Myself and Nickki - anxiously excited!
The gun went off and the 25k and 50k race started. I say "race" very loosely, as Nickki and I started near the back, and enjoyed the first part of our run across a giant field. The trail switched quickly to mud, hills, trees, branches, hills, rocks, roots, mud, rocks, mud and single-lane trail. (I don't know my trail lingo. But, hello bottleneck!) It was probably very good we couldn't go any faster or slower. Looking at our pace was pointless, both because we didn't really care what our pace was, with nothing to compare it to, and also because we knew we had a long road ahead of us for Sunday's events.

The trail switched between being in woods, to big fields. Though the real kicker was that we would hit an area and be thrilled to see wide trails, only to realize there were still 3,253 rocks to contend with, along with mud that I feared would suck my shoes off.

Hiking up Holmes Peak.
This picture makes us look like wimps.
I swear it was bigger than it looked...
Our friend Coach Scott had warned us that we would have fun, but at some point would say, "Are you freaking kidding me? I am only 3 miles in?!" And that we'd get to a hill and look up at it and just not want to take another step. He was dead on. I think that was the best way to describe it. He also told me that I would use more profanity during the trail run than I will in October when I do my 100 miler. Talk about a pep talk! (In all seriousness, his wisdom and honesty helped us so much, as we knew any defeat we felt was just part of trail running fun. And we really were having fun!)

The views are apparently quite amazing with clear skies!
I had been in contact with the race director, Johnny Spriggs, several times via email. His biggest suggestion was to get gaiters. I am so beyond thankful that we listened. They were awesome, and I cannot imagine if we didn't have them.

We met great people on the trail. Everyone was so nice. Because Nickki and I weren't concerned on time, we would walk, stop, move off the trail to let people by, etc. It was just an adventure. However, we did feel sort of lame when these two little boys passed us looking about 95% more energetic than we did!

Little boys. Seriously.
I did fall at one point. So thankful I didn't bust my face open, but I did slam my knee into a rock, and banged up my hands a tiny bit. It didn't affect me much, except when it continued to get colder out. Though I won't deny that I did feel 74% more badass after taking my first fall on a trail. We debated that morning whether or not to take gloves, etc. Because of the forecast, we decided against gloves. Bad choice, as the forecast changed and ended up colder. I think that was the one time I really really started feeling my knee aching - when I got pretty cold. Felt much better when we kept moving at a quicker (but still slow) pace.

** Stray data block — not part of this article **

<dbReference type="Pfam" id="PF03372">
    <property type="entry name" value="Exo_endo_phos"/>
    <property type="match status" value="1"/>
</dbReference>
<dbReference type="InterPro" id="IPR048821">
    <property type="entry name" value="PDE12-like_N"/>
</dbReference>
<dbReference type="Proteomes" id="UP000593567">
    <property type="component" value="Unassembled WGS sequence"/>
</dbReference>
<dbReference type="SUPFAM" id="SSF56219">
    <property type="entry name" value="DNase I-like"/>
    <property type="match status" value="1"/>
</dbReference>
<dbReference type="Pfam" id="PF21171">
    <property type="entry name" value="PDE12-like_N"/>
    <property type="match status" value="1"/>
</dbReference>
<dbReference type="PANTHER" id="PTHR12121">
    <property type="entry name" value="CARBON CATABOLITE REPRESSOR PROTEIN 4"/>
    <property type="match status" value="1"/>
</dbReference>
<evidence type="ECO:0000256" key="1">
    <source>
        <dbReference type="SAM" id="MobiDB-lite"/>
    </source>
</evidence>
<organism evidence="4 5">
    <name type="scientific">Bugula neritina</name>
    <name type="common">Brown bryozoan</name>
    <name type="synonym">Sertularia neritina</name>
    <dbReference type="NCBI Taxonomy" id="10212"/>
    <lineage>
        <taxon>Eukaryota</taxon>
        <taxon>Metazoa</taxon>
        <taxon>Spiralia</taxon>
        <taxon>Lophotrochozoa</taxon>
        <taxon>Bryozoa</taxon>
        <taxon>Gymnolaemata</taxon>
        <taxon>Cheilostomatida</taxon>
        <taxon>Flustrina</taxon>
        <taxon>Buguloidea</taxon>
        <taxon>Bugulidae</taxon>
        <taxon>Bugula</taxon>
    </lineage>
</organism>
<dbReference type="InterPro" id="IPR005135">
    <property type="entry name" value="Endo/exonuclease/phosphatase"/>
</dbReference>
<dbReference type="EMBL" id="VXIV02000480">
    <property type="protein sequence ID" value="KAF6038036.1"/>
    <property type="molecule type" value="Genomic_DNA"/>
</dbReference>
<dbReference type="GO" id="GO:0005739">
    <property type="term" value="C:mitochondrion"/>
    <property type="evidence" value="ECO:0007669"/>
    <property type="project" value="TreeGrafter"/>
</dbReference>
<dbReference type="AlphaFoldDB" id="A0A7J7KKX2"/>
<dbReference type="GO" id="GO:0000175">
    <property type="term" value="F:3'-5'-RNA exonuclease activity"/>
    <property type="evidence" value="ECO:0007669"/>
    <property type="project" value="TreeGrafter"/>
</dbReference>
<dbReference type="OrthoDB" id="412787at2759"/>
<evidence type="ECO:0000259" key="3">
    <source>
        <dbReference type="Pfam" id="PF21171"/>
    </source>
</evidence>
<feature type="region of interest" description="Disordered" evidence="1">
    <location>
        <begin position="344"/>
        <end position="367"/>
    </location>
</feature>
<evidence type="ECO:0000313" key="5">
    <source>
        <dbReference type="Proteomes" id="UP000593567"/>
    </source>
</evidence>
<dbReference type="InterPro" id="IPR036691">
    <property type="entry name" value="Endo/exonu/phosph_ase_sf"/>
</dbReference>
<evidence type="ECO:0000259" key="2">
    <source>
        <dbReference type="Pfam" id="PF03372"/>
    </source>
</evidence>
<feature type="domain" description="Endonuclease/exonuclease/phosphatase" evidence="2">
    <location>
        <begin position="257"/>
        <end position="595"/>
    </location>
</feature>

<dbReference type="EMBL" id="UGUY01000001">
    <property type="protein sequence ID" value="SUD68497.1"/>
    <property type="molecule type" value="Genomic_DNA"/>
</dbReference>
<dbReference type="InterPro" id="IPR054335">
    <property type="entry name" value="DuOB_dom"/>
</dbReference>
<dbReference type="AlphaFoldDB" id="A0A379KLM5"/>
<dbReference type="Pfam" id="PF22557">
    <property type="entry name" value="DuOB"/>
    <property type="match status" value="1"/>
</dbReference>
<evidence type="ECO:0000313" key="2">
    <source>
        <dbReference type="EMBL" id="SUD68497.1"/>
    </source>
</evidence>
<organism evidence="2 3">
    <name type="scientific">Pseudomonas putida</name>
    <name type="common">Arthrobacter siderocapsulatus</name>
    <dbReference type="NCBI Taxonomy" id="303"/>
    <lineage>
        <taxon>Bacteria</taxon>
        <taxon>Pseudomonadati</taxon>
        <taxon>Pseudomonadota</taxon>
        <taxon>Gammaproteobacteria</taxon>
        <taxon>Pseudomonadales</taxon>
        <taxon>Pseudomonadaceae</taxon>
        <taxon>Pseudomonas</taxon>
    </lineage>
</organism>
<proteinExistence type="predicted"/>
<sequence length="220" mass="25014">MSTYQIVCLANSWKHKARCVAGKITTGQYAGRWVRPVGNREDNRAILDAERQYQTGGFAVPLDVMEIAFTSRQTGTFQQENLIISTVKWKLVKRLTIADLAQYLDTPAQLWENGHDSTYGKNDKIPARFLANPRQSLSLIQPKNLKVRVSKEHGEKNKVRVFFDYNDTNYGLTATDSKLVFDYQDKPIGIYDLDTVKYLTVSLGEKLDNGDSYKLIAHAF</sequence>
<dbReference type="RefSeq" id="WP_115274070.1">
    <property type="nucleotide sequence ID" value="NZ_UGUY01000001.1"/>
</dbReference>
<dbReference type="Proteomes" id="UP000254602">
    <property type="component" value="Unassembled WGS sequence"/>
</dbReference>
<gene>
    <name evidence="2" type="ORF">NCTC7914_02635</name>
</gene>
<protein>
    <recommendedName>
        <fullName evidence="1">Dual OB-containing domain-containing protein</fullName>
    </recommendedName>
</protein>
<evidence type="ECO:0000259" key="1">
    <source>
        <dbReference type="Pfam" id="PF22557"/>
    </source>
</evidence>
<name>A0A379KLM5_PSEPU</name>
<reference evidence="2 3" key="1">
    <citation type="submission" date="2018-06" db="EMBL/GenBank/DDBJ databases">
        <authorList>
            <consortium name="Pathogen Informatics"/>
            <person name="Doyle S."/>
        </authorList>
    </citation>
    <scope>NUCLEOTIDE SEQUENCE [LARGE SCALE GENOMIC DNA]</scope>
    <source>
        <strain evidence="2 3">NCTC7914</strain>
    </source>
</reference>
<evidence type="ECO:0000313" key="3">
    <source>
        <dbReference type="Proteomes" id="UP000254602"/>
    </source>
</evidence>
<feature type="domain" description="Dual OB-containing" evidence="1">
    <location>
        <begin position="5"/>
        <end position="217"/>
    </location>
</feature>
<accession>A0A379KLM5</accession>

Crossing a creek behind Lyle, a fellow Marathon Maniac.
Per usual, I had to have fun, especially since I wasn't racing and I was feeling good. Therefore, I give you my jumping picture. (Obviously had a difficult time getting off the ground...)

Jumping is fun.
The race photographer was in the middle of the woods, and got a great picture of Nickki and I. Honestly, I think she and I both got to a point where if we weren't laughing, we would have been crying. It was very cold, and we were slow, and the course was marked in kilometers, which jacks with your brain. Or it jacks with my brain, anyway. I swear I spent 25 minutes while on the trail trying to figure out the equivalent of 2k in miles.

Happy and thankful that we can go out and do this!
I had a wardrobe malfunction that become an issue the last half of the trail run. I wore the wrong socks. Yes, I had the correct socks with me (unlike Nickki who completely forgot her pants...she's wearing my extra pair because I am crazy and take extra of everything...) but for whatever reason, I just didn't put them on. Finally, I gave up and took my gaiter off, took my shoe off, and pulled my sock up once and for all. It was a big mental boost to not be annoyed by my lame sock and my apparent lack of smartness to put on the correct socks. Oy vey.

We eventually made our way to the finish. Ahhhhhh. Nothing like running a marathon finishing time, only 10+ miles shorter distance! Though not my marathon time, thank goodness.

Nickki, Myself, Michele - Done!
Michele had a gerat time on the trail, and very much enjoyed her 10k. I am so proud of both she and Nickki, as they hadn't really been running much at all. Trails are so odd, as it was like many many miles running benches at a stadium, combined with lunges, combined with lateral jumping, with small bursts of running. It was fun, and I did succeed in my goal of wanting to walk away understanding why people love trails so much. Nickki and I agreed that we would absolutely do more trail runs, even without having a place to train for trail runs. It was just fun, and mentally challenging, and physically challenging, and awesome. And muddy and wet. Because I'm sure you want to know, we didn't take dead last, but not far from it...our time was 3:36:31.

Trail runners!
I'll be back soon to recap the rest of the weekend, including my 26.2 miles the next day. Good times!